# Boost :

From: Matthew Austern (austern_at_[hidden])
Date: 2000-11-28 13:59:37

I agree that conversion from double is a tricky issue.

On a typical system, double is 64 bits with a 52-bit mantissa.
We actually get 53 bits in the mantissa, because the first
one bit is implied. So 1/10 lies between these two numbers:
1.1001100110011001100110011001100110011001100110011001 * 2^-4
1.1001100110011001100110011001100110011001100110011010 * 2^-4.

These are rational numbers, 7205759403792793/72057594037927936
and 3602879701896397/36028797018963968.

(Aside: there's no requirement that a system choose the closest
possible floating-point number when doing radix conversion.
That's partly because there's no constant-space radix conversion
algorithm that always gets the best possible result.)

It seems to me that what people are really asking for is an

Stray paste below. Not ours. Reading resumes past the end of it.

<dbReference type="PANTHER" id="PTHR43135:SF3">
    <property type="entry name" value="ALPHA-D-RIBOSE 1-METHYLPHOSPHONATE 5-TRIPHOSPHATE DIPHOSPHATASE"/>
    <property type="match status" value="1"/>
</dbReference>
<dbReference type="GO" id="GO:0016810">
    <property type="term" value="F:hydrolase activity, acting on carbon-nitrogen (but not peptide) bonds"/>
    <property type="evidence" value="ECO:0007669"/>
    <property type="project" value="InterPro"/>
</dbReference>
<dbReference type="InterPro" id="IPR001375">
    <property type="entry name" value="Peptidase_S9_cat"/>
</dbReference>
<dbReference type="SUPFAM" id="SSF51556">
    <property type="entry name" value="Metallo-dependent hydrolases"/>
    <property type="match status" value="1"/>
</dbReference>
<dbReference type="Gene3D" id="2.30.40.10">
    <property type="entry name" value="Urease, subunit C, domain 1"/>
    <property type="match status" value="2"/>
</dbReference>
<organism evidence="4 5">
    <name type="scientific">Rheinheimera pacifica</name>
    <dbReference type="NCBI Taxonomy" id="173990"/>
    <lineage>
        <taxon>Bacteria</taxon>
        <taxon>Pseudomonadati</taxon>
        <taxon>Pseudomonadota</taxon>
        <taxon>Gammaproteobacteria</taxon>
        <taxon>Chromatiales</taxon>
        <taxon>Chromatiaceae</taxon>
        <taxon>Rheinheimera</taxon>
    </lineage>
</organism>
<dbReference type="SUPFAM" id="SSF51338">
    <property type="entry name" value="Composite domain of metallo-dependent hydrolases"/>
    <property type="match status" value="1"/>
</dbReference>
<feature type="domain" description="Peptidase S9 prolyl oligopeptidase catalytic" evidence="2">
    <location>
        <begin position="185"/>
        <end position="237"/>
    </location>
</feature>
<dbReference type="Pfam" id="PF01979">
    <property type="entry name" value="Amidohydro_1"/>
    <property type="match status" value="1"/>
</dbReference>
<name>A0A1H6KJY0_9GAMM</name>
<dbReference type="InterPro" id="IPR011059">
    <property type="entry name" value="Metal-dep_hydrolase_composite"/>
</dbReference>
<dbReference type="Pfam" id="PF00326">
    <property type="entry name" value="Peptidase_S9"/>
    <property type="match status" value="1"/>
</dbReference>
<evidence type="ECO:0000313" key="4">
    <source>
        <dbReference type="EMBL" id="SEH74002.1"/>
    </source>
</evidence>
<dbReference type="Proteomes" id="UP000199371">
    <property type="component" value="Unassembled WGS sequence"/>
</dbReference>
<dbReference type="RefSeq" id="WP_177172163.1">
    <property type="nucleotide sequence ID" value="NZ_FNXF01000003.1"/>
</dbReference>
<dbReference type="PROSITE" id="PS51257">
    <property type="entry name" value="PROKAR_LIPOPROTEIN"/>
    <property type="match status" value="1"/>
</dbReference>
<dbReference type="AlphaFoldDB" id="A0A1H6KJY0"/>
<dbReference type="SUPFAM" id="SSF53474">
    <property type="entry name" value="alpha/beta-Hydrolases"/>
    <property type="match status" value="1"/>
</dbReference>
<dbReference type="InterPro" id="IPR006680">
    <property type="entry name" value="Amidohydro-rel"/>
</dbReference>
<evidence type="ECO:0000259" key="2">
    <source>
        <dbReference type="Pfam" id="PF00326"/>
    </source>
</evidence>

algorithm, given a rational number p and an integer N, for
finding the closest rational number q whose denominator is
no greater than N. That's a generally useful algorithm; it
shouldn't be hidden away inside a constructor, and there
should never be an implied value for N. (Because only the
user knows what the appropriate value for N is.)

On the other hand, conversion from a string doesn't strike me
as such a bad idea. Radix conversion is easy; it's parsing that's
hard. If you're looking at a decimal string, it's easy to see
that "0.1" is 1*10^-1.

If people are interested, I can extract the floating-point parsing
code from the SGI I/O library.

--Matt